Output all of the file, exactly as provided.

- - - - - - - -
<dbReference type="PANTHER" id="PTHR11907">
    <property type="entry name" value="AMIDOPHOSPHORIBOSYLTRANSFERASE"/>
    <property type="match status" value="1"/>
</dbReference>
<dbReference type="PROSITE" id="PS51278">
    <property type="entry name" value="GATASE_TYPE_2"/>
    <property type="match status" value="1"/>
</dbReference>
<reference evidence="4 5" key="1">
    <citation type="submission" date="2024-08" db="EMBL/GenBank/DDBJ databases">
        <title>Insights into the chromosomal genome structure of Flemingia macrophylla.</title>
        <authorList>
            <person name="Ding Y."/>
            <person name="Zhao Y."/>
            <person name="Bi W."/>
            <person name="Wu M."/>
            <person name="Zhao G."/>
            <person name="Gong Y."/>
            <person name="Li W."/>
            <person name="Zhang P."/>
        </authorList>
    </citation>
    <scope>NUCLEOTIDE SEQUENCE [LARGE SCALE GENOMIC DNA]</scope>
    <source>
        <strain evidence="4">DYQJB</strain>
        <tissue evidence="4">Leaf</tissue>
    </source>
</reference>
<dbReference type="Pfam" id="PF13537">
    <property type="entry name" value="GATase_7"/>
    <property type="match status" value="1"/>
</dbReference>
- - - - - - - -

<dbReference type="PANTHER" id="PTHR11907">
    <property type="entry name" value="AMIDOPHOSPHORIBOSYLTRANSFERASE"/>
    <property type="match status" value="1"/>
</dbReference>
<dbReference type="PROSITE" id="PS51278">
    <property type="entry name" value="GATASE_TYPE_2"/>
    <property type="match status" value="1"/>
</dbReference>
<reference evidence="4 5" key="1">
    <citation type="submission" date="2024-08" db="EMBL/GenBank/DDBJ databases">
        <title>Insights into the chromosomal genome structure of Flemingia macrophylla.</title>
        <authorList>
            <person name="Ding Y."/>
            <person name="Zhao Y."/>
            <person name="Bi W."/>
            <person name="Wu M."/>
            <person name="Zhao G."/>
            <person name="Gong Y."/>
            <person name="Li W."/>
            <person name="Zhang P."/>
        </authorList>
    </citation>
    <scope>NUCLEOTIDE SEQUENCE [LARGE SCALE GENOMIC DNA]</scope>
    <source>
        <strain evidence="4">DYQJB</strain>
        <tissue evidence="4">Leaf</tissue>
    </source>
</reference>
<dbReference type="Pfam" id="PF13537">
    <property type="entry name" value="GATase_7"/>
    <property type="match status" value="1"/>
</dbReference>